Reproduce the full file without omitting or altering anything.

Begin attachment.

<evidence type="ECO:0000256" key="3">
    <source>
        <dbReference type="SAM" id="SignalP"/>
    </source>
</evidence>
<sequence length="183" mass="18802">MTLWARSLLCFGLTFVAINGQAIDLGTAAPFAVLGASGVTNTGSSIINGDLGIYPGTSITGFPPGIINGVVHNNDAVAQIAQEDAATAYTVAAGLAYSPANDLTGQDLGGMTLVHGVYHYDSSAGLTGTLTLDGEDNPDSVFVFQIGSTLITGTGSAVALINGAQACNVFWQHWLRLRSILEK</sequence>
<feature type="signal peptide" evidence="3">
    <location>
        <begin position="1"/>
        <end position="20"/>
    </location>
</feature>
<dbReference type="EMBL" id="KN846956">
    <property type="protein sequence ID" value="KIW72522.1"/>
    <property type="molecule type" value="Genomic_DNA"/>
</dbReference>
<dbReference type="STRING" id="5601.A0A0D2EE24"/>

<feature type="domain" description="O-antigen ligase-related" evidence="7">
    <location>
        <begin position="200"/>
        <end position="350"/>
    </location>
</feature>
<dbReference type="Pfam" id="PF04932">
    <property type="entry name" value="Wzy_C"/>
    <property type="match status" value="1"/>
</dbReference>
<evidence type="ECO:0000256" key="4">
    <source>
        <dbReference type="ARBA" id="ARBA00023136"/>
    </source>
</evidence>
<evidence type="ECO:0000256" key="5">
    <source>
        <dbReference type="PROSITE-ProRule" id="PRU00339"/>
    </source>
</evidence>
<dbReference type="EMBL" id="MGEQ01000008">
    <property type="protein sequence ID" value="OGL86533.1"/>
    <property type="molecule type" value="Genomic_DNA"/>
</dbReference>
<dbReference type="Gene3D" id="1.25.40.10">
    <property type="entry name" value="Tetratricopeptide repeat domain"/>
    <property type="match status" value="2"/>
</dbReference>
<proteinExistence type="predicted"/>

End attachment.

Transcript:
<evidence type="ECO:0000256" key="3">
    <source>
        <dbReference type="SAM" id="SignalP"/>
    </source>
</evidence>
<sequence length="183" mass="18802">MTLWARSLLCFGLTFVAINGQAIDLGTAAPFAVLGASGVTNTGSSIINGDLGIYPGTSITGFPPGIINGVVHNNDAVAQIAQEDAATAYTVAAGLAYSPANDLTGQDLGGMTLVHGVYHYDSSAGLTGTLTLDGEDNPDSVFVFQIGSTLITGTGSAVALINGAQACNVFWQHWLRLRSILEK</sequence>
<feature type="signal peptide" evidence="3">
    <location>
        <begin position="1"/>
        <end position="20"/>
    </location>
</feature>
<dbReference type="EMBL" id="KN846956">
    <property type="protein sequence ID" value="KIW72522.1"/>
    <property type="molecule type" value="Genomic_DNA"/>
</dbReference>
<dbReference type="STRING" id="5601.A0A0D2EE24"/>

<feature type="domain" description="O-antigen ligase-related" evidence="7">
    <location>
        <begin position="200"/>
        <end position="350"/>
    </location>
</feature>
<dbReference type="Pfam" id="PF04932">
    <property type="entry name" value="Wzy_C"/>
    <property type="match status" value="1"/>
</dbReference>
<evidence type="ECO:0000256" key="4">
    <source>
        <dbReference type="ARBA" id="ARBA00023136"/>
    </source>
</evidence>
<evidence type="ECO:0000256" key="5">
    <source>
        <dbReference type="PROSITE-ProRule" id="PRU00339"/>
    </source>
</evidence>
<dbReference type="EMBL" id="MGEQ01000008">
    <property type="protein sequence ID" value="OGL86533.1"/>
    <property type="molecule type" value="Genomic_DNA"/>
</dbReference>
<dbReference type="Gene3D" id="1.25.40.10">
    <property type="entry name" value="Tetratricopeptide repeat domain"/>
    <property type="match status" value="2"/>
</dbReference>
<proteinExistence type="predicted"/>